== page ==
Social and Emotional Well Being

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Social and Emotional Well Being by Mind Map: Social and Emotional Well Being

1. Sims, Margaret. Understanding socio-emotional health and trauma. [online]. Every Child; v.16 n.2 p.18-19; 2010. Availability: < http://search.informit.com.au.ezp01.library.qut.edu.au/fullText;dn=183739;res=AEIPT> ISSN: 1322-0659. [cited 26 Sep 16].

2. children ability,possebility and skills

2.1. preventative mesaures

2.2. protective measures

2.2.1. Sims, Margaret. Understanding socio-emotional health and trauma. [online]. Every Child; v.16 n.2 p.18-19; 2010. Availability: < http://search.informit.com.au.ezp01.library.qut.edu.au/fullText;dn=183739;res=AEIPT> ISSN: 1322-0659. [cited 26 Sep 16].

2.3. risk

2.4. reciliance

2.4.1. Brooks, R. and Goldstein, S. Risk, resilience and futurists : the changing lives of our children. [online]. Education Horizons; v.9 n.3 p.14-15; 2006. Availability: < http://search.informit.com.au.ezp01.library.qut.edu.au/fullText;dn=156702;res=AEIPT> ISSN: 1440-723X. [cited 26 Sep 16].

2.4.2. teaching kids to fail

2.4.2.1. http://time.com/4025350/brene-brown-on-teaching-kids-to-fail-well/

3. communication

3.1. preventative mesaures

4. brain development

4.1. development of synapses

4.1.1. making connection

4.1.2. straightning connections

4.1.3. cutting / stops of connections

4.2. social development

4.3. emotional development

4.4. cognetive development

4.5. http://search.informit.com.au.ezp01.library.qut.edu.au/documentSummary;dn=666710475005385;res=IELHSS> ISSN: 1836-9391. [cited 26 Sep 16].

5. stress

5.1. cortisol level

5.1.1. results

6. social well being

6.1. strategies

6.2. friends

6.3. Sims, Margaret. Understanding socio-emotional health and trauma. [online]. Every Child; v.16 n.2 p.18-19; 2010. Availability: < http://search.informit.com.au.ezp01.library.qut.edu.au/fullText;dn=183739;res=AEIPT> ISSN: 1322-0659. [cited 26 Sep 16].

7. emotional well being

7.1. strategies

7.2. self-regulation

7.3. trauma

7.4. depression

7.5. mental health

8. plan: with children in class room

8.1. relationships

8.2. ideas for what to buy considering fronting  emotional awarenes for the children :  http://www.teaching.com.au/catalogue?catalogue=MTA&category=MTA-FEELINGS-AND-EMOTIONS-BANDW

8.3. developing socio emotinal awareness/ learning

8.3.1. through reading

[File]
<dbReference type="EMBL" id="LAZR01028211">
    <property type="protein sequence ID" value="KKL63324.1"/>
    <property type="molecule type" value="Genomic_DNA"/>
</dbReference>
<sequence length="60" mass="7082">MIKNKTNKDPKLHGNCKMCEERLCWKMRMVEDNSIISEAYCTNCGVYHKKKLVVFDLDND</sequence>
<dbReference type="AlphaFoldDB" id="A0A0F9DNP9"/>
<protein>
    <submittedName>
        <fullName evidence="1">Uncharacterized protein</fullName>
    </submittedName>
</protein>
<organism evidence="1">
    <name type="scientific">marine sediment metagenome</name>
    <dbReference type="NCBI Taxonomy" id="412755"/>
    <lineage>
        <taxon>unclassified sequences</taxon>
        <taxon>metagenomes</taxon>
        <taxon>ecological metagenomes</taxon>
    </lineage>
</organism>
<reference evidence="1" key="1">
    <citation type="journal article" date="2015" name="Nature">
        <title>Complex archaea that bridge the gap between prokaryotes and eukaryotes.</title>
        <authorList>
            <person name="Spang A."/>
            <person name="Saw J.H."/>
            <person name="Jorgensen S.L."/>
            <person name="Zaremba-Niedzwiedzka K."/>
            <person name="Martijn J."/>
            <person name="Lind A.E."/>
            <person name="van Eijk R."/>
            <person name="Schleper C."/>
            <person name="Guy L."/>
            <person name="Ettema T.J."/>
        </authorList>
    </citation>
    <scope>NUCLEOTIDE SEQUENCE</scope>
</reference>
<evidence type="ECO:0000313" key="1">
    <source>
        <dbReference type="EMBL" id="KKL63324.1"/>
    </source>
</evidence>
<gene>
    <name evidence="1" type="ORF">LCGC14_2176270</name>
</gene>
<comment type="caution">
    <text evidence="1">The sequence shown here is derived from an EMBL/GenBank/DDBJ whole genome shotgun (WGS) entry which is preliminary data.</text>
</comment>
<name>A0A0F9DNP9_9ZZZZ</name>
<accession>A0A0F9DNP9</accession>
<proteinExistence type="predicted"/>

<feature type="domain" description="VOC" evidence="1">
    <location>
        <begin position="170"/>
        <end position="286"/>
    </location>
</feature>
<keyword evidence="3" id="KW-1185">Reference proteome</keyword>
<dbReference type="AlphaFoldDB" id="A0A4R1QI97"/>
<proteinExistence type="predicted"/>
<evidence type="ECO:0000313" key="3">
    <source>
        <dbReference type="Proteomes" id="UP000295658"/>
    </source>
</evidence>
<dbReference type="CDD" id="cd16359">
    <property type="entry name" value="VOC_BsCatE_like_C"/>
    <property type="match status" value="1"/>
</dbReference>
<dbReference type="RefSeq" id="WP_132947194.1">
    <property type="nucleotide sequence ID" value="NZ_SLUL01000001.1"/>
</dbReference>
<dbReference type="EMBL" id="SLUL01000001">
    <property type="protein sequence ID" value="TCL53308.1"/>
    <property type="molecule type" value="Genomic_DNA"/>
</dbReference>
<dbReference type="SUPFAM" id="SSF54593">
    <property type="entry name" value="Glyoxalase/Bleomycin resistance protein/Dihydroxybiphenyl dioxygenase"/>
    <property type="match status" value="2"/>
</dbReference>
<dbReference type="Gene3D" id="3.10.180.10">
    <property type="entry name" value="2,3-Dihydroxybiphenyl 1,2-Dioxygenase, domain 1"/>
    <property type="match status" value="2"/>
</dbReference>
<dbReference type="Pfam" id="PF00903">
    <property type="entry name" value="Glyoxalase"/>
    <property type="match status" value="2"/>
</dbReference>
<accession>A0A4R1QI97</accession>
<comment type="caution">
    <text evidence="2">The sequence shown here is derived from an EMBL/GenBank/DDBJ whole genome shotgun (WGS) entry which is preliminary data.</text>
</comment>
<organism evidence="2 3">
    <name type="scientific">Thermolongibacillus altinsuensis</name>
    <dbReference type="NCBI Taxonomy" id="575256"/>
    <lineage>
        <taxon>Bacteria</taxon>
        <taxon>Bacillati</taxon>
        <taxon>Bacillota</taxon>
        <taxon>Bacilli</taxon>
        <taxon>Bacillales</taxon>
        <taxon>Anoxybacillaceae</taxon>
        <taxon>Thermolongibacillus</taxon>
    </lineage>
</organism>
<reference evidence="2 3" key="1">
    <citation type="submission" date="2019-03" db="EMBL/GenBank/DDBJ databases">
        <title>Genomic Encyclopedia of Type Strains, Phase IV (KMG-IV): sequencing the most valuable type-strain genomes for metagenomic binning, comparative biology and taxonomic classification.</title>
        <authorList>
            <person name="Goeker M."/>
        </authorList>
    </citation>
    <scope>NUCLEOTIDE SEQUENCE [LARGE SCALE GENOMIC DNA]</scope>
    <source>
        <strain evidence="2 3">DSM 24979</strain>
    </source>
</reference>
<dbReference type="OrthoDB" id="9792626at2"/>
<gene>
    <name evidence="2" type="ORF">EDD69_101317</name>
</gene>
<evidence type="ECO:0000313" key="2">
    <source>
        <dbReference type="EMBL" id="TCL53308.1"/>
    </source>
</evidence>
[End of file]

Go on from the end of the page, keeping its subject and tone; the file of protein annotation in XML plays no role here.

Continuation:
8.3.1.1. indirect learning thorugh storyes

8.3.1.1.1. sharing

8.3.1.1.2. caring

8.3.1.1.3. empathy

8.3.1.1.4. understanding

8.3.1.1.5. identifying  other peers feeling based on thier behavior ,or based on what " we " did .

8.3.1.2. books about feelings

8.3.1.2.1. series of books about their feelings: see  lec. week 9.

8.3.2. what interest the children

8.3.2.1. movie: inside out

8.3.2.2. books

8.3.2.3. lego figures.

8.3.2.3.1. "how do you feel today"? ( put on a head that suits the present feeling. sad, happy, angry etc.

8.3.3. collaboration

8.3.3.1. activity/ games

8.3.3.1.1. "stick activity".  its physicaly impossible to bring the stick to the grown , the children learn to collaborate, communicate, and solve problems together as a group

8.3.3.2. problem solving

8.3.4. comfidence

8.3.4.1. children are more engagding in class room activities

8.3.4.2. more engagdeing in social activities

8.3.4.3. boosts their learning possebillities

8.4. Maslow`s Heirarchy Needs

8.4.1. hierachy of needs, what need to be furfiled before learing can take place. children can not learn if their basic, social, security etc. needs havent been forfilled.

8.4.2. http://anderida.files.wordpress.com/2013/01/maslow.jpg

8.4.3. the point of view : "what havent they had yet, in thoughts of forfilling their needs, in comparison to an often seen thought " what are they missing".

8.4.4. "its hard to learn how to share when your 35yrs. not to learn how to read" Dr. Seuss.

8.4.4.1. "hard skills VS sociial skills"

8.5. "tell med and i forget, teach me and i remeber, involve me and i learn" - B. Frankling

8.6. kids matter: activities and programs

8.6.1. - rock and water

8.6.2. - friends for life

8.6.3. - bucket fillers

8.6.3.1. reciliance for metal health:  everyone has to take care of their own and the others feelings buckets, where you fill t it something positive

8.7. posters with feelings in the classroom

8.8. circle time